Pakistan is now planning to declare GB as its fifth province, a move that has rightly raised concerns in India as the region is part of J&K. Even the people of this region think that constitutional amendment to change the status of the region is designed to help the Chinese rather than locals as it is believed that it’s China’s concerns about the unsettled status of GB that has prompted Pakistan to change its status.
According to an earlier report published in Dawn newspaper, Pakistan is mulling to elevate the constitutional status of the region in a bid to provide legal cover to the CPEC. Experts are of the firm belief that making GB its province is also meant to clear the decks for declaring what it refers to as ‘Azad Kashmir’ (Pakistan administered Kashmir or PaK) as another province in an attempt to remove all barriers of the conflict.
British Kashmiris under the banner of Kashmir Voice International have condemned Pakistan’s move to integrate GB as a fifth province of the country. They have rightly assessed that this move was a U-turn and “derogatory to the spirit of movement”. They contend that the move would lead to more political instability in Kashmir.
Former hard line Hurriyat leader SAS Geelani who is a strong supporter of J&Ks merger with Pakistan surprised everyone when he heavily came down on Pakistan for trying to change the status of GB. Hurriyat’s representative Abdullah Gilani in Pakistan urged the top brass of Pak Govt to maintain its consistent policy on Kashmir. In our view, this move is laden with disastrous consequences. Pakistan risks not only weakening its position and losing moral high ground but also demoralizing Kashmiri people.” “We, therefore, earnestly urge the government of Pakistan to rethink the decision granting provisional provincial status to Gilgit and Baltistan keeping in view all aspects, particularly, the possible detrimental repercussions it would have on the future of Kashmir.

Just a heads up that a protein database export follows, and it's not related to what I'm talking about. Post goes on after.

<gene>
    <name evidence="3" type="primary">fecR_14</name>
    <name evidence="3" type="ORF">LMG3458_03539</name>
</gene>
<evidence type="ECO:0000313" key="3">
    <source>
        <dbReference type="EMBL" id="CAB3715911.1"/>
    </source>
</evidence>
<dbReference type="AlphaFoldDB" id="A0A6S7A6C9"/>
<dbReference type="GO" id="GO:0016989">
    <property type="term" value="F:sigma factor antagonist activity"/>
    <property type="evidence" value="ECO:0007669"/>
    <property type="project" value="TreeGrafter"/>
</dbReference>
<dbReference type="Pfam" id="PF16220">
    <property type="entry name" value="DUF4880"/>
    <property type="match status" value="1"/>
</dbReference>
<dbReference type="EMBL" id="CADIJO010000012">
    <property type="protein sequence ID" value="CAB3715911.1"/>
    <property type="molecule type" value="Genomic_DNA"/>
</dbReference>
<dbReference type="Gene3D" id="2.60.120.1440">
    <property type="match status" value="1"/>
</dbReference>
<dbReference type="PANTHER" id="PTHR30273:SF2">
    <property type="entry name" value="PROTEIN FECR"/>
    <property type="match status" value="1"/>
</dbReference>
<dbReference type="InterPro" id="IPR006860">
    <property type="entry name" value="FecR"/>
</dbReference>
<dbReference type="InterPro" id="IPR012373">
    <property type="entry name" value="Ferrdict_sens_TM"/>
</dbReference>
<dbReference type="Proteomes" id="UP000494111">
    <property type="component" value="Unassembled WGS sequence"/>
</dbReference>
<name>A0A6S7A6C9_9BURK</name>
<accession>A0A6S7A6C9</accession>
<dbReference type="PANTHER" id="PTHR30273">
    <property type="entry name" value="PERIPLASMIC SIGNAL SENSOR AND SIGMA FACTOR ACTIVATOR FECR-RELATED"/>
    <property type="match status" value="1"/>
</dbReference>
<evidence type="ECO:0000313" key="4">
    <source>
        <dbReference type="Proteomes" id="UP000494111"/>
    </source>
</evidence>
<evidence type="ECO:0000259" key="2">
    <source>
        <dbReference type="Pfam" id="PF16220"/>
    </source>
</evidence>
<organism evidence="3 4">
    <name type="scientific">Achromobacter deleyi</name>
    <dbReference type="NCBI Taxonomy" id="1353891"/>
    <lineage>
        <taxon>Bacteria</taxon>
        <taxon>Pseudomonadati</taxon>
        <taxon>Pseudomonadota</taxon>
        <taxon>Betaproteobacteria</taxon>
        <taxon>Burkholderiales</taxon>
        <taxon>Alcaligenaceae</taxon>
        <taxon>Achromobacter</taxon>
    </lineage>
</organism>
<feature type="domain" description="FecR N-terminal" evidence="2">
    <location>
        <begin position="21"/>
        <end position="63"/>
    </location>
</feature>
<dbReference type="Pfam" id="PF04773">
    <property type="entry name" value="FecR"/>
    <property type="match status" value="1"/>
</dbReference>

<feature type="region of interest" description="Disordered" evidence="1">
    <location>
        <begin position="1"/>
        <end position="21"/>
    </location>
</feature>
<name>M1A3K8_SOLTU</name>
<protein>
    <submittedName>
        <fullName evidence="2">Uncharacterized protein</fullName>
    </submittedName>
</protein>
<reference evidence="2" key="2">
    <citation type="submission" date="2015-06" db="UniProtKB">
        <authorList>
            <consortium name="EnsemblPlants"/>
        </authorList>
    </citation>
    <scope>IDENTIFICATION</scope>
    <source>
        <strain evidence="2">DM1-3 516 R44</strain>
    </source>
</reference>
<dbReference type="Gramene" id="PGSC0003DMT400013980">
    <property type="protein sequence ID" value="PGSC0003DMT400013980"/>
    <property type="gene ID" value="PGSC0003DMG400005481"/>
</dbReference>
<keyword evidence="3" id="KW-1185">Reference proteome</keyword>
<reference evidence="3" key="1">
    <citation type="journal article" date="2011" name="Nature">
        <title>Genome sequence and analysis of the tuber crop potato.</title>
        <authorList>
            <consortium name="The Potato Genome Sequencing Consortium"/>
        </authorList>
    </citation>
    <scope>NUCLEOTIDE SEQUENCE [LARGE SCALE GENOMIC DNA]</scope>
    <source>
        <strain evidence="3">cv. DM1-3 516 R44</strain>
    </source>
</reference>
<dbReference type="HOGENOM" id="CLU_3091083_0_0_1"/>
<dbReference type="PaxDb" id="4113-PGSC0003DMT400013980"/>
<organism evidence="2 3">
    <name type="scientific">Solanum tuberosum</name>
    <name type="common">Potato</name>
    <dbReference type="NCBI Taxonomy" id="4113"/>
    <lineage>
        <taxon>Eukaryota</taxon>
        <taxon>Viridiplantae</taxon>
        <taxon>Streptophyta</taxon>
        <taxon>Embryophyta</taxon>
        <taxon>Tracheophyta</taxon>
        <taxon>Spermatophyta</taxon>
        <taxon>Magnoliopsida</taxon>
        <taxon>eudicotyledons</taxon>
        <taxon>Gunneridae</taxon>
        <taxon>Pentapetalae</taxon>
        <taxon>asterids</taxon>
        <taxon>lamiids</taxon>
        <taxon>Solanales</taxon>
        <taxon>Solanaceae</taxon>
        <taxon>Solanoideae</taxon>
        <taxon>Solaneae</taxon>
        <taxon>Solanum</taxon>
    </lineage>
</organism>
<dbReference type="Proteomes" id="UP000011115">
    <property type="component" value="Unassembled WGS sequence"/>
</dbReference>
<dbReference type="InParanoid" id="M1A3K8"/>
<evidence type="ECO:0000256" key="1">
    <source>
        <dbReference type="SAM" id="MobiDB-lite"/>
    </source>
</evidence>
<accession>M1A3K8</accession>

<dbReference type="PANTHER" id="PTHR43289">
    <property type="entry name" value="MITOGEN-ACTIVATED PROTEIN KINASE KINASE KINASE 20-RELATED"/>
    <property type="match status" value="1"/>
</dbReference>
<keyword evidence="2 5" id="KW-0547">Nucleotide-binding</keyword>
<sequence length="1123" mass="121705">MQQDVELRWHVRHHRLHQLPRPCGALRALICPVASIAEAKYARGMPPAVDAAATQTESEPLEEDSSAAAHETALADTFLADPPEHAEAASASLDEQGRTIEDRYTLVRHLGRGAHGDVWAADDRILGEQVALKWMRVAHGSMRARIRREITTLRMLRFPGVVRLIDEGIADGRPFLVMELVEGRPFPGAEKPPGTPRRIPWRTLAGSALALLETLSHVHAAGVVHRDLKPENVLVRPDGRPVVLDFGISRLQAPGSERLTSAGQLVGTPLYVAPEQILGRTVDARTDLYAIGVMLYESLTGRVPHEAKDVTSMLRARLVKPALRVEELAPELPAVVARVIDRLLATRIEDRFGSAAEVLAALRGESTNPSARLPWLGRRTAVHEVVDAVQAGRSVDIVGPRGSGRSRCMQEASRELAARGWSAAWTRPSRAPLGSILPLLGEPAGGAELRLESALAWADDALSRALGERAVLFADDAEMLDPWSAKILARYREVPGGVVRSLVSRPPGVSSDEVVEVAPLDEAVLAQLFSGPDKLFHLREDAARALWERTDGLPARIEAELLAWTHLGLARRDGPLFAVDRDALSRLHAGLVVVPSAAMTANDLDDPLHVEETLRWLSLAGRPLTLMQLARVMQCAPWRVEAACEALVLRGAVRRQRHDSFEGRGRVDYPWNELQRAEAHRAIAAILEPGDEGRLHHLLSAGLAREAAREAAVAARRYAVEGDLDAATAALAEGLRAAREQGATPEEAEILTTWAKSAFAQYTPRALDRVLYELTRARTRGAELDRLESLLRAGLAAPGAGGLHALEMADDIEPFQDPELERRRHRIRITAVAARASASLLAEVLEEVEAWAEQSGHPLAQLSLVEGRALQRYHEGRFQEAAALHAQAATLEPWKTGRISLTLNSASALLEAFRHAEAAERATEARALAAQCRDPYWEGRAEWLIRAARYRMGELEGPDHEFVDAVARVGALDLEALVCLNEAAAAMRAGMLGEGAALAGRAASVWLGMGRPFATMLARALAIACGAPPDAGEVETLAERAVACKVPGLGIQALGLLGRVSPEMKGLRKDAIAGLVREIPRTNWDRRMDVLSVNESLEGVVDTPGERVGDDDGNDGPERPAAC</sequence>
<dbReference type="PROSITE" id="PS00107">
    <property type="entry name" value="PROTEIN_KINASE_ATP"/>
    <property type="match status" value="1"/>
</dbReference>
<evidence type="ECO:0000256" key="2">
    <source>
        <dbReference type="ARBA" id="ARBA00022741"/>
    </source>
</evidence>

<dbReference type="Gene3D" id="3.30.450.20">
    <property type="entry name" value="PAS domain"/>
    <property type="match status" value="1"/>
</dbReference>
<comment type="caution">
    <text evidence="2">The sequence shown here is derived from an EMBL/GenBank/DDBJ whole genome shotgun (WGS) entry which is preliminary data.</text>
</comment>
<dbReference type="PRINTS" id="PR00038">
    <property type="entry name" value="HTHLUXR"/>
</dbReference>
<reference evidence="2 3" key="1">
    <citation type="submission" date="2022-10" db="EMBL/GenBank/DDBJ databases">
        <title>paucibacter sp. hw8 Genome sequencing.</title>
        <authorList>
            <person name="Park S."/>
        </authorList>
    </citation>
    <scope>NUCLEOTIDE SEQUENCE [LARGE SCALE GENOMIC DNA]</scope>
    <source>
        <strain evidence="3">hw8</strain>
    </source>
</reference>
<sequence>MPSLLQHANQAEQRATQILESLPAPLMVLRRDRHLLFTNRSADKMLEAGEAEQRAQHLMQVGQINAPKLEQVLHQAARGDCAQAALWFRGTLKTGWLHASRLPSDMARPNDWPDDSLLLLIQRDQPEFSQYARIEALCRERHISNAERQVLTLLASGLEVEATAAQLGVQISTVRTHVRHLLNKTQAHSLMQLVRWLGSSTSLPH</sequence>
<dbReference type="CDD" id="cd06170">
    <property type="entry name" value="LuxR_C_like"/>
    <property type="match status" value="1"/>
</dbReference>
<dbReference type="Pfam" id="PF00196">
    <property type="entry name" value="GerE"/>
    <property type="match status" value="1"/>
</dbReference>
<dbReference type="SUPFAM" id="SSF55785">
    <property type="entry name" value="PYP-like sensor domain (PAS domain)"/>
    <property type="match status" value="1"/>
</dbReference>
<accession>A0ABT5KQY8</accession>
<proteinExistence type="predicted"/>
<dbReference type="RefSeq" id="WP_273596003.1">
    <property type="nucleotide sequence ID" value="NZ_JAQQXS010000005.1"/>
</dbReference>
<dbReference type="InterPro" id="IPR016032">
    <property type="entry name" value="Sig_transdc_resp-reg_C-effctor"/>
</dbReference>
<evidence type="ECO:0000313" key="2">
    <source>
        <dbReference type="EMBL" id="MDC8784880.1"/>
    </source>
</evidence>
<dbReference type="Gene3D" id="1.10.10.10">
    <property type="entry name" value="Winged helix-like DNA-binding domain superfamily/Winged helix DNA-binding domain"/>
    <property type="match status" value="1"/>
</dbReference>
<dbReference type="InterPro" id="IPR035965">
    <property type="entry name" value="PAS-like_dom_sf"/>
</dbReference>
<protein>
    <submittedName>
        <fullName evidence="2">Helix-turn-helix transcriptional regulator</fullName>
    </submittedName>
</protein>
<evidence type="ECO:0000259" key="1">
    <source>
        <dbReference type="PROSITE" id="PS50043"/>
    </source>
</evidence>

The polls in Gilgit-Baltistan were to be held on August 18, but Pakistan’s election commission on July 11 postponed them due to the coronavirus pandemic and has announced that elections for the legislative assembly of Gilgit-Baltistan will be held on November 15. But India has vehemently opposed Pakistan’s decision to hold general elections in Gilgit-Baltistan and said any action to alter the status of the militarily-occupied region has no legal basis.